Benjamin Franklin on corn and poverty
This is a very interesting article by Benjamin Franklin for the London Chronicle in 1766…it’s actually a timely read. My favorite quote, however, and the reason I am posting this is his view on the poor saying, “I am for doing good to the poor, but I differ in opinion of the means. — I think the best way of doing good to the poor, is not making them easy in poverty, but leading or driving them out of it.” The full paragraph on poverty is an amazing read. I put the full passage in bold if you’re as challenged for time as I am…
On the Price of Corn, and Management of the Poor
For the LONDON CHRONICLE.
To Messieurs the PUBLIC and CO. I am one of that class of people that feeds you all, and at present is abus’d by you all; — in short I am a Farmer.
By your News-papers we are told, that God had sent a very short harvest to some other countries of Europe. I thought this might be in favour to Old England; and that now we should get a good price for our grain, which would bring in millions among us, and make us flow in money, that to be sure is scarce enough.
But the wisdom of Government forbad the exportation.
Well, says I, then we must be content with the market price at home.
No, says my Lords the mob, you sha’n’t have that. Bring your corn to market if you dare; — we’ll sell it for you, for less money, or take it for nothing.
Being thus attack’d by both ends of the Constitution, the head and the tail of Government, what am I to do?
Must I keep my corn in barn to feed and increase the breed of rats? — be it so; — they cannot be less thankful than those I have been used to feed.
Are we Farmers the only people to be grudged the profits of honest labour? — And why? — One of the late scribblers against us gives a bill of fare of the provisions at my daughter’s wedding, and proclaims to all the world that we had the insolence to eat beef and pudding! — Has he never read that precept in the good book, Thou shalt not muzzle the mouth of the ox that treadeth out the corn; or does he think us less worthy of good living than our oxen?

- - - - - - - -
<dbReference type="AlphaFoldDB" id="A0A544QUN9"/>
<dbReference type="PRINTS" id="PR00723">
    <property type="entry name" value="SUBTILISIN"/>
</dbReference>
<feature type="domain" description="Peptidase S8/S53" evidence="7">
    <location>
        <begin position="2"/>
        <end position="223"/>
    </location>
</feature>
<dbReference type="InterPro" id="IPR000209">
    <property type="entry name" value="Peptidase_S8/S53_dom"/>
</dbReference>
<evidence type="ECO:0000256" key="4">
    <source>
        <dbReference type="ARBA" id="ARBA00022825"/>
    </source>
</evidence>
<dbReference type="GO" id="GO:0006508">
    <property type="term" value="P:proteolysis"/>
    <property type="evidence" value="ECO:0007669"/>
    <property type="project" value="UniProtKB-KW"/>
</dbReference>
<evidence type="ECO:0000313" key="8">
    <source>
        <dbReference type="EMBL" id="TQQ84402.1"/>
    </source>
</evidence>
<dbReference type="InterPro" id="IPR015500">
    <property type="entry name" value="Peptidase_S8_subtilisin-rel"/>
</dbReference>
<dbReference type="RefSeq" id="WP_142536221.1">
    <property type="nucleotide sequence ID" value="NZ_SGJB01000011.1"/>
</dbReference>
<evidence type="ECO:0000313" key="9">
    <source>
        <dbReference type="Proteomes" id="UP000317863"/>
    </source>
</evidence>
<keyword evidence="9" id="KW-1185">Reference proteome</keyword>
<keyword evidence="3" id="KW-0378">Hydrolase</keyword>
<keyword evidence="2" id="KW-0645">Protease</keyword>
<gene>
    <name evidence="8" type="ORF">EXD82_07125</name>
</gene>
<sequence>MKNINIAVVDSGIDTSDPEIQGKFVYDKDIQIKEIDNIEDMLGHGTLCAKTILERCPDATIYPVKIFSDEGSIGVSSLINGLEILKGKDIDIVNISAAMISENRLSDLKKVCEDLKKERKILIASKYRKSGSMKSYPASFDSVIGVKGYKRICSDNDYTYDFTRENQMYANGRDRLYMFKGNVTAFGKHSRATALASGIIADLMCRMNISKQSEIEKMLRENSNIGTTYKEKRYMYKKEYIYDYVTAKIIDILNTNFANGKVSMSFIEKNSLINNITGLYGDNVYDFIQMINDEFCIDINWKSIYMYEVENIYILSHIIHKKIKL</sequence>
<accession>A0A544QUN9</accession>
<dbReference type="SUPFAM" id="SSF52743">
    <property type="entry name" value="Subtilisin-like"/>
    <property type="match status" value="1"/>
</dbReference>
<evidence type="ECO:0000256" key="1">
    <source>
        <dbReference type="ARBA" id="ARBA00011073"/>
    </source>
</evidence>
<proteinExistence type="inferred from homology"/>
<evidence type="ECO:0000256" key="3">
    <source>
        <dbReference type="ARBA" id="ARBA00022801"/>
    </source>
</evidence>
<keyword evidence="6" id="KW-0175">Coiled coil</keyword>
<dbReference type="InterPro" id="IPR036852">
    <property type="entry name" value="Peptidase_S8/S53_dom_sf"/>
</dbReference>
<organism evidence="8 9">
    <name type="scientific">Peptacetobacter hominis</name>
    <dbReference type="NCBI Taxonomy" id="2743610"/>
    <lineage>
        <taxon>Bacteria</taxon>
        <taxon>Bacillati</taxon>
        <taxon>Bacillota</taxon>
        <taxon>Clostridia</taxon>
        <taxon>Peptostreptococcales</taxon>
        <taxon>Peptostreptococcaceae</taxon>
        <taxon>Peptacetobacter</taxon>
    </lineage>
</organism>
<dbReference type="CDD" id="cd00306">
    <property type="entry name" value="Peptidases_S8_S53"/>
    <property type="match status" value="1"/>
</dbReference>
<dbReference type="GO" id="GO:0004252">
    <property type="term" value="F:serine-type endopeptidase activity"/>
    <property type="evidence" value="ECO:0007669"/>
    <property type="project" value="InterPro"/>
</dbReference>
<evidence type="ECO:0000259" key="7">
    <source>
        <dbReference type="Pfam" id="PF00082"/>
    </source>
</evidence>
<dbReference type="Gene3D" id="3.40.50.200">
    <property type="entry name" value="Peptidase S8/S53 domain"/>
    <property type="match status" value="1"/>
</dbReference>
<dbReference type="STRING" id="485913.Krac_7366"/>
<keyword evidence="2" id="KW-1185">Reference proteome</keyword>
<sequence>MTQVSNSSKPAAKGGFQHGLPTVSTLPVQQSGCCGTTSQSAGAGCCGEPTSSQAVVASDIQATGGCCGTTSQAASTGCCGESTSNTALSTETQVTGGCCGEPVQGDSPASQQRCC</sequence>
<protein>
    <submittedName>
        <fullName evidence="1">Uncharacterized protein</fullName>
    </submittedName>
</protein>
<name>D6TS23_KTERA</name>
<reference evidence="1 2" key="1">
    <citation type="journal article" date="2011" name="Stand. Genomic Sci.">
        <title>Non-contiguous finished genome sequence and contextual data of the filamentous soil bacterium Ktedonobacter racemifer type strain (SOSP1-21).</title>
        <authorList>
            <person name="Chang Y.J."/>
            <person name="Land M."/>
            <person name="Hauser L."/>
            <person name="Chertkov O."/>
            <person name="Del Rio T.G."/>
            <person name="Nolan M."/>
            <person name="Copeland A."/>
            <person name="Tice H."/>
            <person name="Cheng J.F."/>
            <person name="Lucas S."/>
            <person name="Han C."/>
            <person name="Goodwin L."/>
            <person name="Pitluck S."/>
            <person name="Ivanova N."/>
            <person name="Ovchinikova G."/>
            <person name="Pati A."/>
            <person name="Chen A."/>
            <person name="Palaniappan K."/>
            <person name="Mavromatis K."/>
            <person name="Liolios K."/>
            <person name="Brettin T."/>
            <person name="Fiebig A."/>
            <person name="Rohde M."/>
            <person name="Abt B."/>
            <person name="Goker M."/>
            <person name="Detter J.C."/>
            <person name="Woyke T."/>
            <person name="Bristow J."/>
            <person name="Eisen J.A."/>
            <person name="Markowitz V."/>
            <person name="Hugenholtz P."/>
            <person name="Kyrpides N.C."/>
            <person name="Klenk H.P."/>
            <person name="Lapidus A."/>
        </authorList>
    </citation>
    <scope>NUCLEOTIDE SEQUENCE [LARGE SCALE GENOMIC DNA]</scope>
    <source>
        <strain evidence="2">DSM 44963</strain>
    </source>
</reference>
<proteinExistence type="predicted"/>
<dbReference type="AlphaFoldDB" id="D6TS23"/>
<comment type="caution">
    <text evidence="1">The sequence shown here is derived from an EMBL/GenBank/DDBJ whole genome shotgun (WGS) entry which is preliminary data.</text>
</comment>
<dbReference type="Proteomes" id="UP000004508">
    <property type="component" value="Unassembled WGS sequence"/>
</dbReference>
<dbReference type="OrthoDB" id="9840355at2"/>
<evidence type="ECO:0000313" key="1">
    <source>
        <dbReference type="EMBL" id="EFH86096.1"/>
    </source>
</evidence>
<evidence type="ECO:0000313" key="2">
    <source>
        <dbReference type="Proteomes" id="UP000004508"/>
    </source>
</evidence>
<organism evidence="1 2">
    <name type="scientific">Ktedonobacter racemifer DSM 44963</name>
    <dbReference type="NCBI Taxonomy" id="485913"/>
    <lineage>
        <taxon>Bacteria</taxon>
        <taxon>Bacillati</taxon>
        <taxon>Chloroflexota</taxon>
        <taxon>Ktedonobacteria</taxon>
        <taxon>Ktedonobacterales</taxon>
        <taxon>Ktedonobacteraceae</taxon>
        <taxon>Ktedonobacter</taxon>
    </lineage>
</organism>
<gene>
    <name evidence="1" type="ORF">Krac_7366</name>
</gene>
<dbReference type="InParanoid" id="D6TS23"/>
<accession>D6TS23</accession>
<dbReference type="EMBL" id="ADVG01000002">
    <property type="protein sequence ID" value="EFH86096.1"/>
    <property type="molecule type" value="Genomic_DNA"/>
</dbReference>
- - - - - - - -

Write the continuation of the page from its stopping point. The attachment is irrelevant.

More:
O, but the Manufacturers! the Manufacturers! they are to be favour’d, and they must have bread at a cheap rate!
Hark-ye, Mr. Oaf; — The Farmers live splendidly, you say. And pray, would you have them hoard the money they get? — Their fine cloaths and furniture, do they make them themselves, or for one another, and so keep the money among them? Or do they employ these your darling Manufacturers, and so scatter it again all over the nation?
My wool would produce me a better price if it were suffer’d to go to foreign markets. But that, Messieurs the Public, your laws will not permit. It must be kept all at home, that our dear Manufacturers may have it the cheaper. And then, having yourselves thus lessened our encouragement for raising sheep, you curse us for the scarcity of mutton!
I have heard my grandfather say, that the Farmers submitted to the prohibition on the exportation of wool, being made to expect and believe, that when the Manufacturer bought his wool cheaper, they should have their cloth cheaper. But the deuce a bit. It has been growing dearer and dearer from that day to this. How so? why truly the cloth is exported; and that keeps up the price.
Now if it be a good principle, that the exportation of a commodity is to be restrain’d, that so our own people at home may have it the cheaper, stick to that principle, and go thorough stitch with it. Prohibit the exportation of your cloth, your leather and shoes, your iron ware, and your manufactures of all sorts, to make them all cheaper at home. And cheap enough they will be, I’ll warrant you — till people leave off making them.
Some folks seem to think they ought never to be easy, till England becomes another Lubberland, where ’tis fancied the streets are paved with penny rolls, the houses tiled with pancakes, and chickens ready roasted cry, come eat me.